Stop For Me campaign addresses St. Paul's growing pedestrian safety concern
ST. PAUL, Minn. (KMSP) - St. Paul police are reminding drivers to use caution after four pedestrians were struck by a car around 4 p.m. April 17 at the intersection of White Bear and Case avenues. Two of the pedestrians were transported to the hospital.
Police learned a group of people were crossing the street when a car making a left turn struck four people.
The driver, 30-year-old Tonia Youboty of St. Paul, was cited for failing to yield to a pedestrian.
St. Paul police highlight the importance of yielding to pedestrians in the Stop for Me campaign.
Stop For Me’ campaign addresses St. Paul’s growing pedestrian safety concern
The campaign is a joint effort between St. Paul police, the city’s 17 district councils, St. Paul Smart Trips and Blue Zones to highlight the importance of yielding to pedestrians.
“A pedestrian is struck by a driver every other day in St. Paul,” Commander Jeremy Ellison told FOX 9.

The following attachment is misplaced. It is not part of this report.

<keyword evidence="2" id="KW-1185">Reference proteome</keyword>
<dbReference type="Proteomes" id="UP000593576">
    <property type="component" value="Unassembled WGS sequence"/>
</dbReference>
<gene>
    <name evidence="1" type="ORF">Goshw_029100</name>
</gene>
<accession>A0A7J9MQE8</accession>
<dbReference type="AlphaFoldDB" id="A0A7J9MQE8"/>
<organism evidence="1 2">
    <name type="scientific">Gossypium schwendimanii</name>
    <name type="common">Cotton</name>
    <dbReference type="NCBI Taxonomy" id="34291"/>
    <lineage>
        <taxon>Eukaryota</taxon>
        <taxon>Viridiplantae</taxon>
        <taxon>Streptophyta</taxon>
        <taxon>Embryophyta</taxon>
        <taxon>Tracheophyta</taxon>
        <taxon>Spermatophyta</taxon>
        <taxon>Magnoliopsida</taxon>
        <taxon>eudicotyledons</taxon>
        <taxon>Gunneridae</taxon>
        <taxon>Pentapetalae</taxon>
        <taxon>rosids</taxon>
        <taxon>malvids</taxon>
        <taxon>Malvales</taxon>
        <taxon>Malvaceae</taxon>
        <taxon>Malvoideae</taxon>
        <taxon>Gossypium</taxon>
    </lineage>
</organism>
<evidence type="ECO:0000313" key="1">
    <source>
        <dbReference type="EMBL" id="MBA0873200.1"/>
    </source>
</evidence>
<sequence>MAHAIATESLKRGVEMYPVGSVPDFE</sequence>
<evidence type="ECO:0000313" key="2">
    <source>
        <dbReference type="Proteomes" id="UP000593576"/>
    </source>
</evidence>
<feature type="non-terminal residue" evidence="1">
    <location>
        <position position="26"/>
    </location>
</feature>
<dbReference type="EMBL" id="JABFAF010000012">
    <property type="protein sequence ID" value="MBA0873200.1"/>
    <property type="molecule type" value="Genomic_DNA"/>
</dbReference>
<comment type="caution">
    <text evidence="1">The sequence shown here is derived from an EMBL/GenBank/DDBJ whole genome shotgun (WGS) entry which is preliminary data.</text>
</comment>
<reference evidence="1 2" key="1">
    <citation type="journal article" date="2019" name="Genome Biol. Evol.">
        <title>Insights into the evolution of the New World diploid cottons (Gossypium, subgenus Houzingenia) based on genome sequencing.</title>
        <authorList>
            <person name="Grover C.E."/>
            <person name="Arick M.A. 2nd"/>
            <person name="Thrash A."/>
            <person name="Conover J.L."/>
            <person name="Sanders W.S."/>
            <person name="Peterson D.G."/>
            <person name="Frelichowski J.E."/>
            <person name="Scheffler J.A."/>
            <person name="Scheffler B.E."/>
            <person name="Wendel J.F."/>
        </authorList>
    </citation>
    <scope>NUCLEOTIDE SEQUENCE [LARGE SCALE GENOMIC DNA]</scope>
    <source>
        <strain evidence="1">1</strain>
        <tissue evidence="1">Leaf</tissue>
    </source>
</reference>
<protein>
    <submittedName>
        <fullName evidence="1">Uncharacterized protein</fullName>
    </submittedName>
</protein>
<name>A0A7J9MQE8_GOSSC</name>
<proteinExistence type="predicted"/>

The year-long effort engages both drivers and pedestrians to become more aware at intersections, crosswalks and parking lots.
On any given day, crossing the city’s Rice Street intersections in particular is dangerous.
“We’re taking our lives into our own hands trying to cross the street just to get to our friend’s house or a key business that we want to visit,” said Samantha Thomas of Blue Zones.
“There have been a lot of sad deaths and near fatal accidents, and we can’t have environments that are killing people or damaging people’s lives,” Thomas said of her purpose with the campaign.
She works with other city organizations and volunteers to survey the city and learn how to apply different design tools, enforcement and education to better reinforce a more people focused environment rather than a car-focused environment.
“We’re out here to respond to complaints of community members and teach them how to cross the street,” Commander Ellison said while patrolling the intersection, “we’re teaching people how to safely cross the street, meaning we’re having them step out into the crosswalk, which is what the law says, having them make eye contact with the drivers, make sure the driver sees them and stops for them.”
St. Paul police say so far this year, 55 pedestrians have been struck by drivers.
“We had 188 people hit by drivers last year,” Ellison said.
Citations and warnings are also issued at the Stop for Me events.
Wednesday’s event is one of 60 the city plans to conduct this year.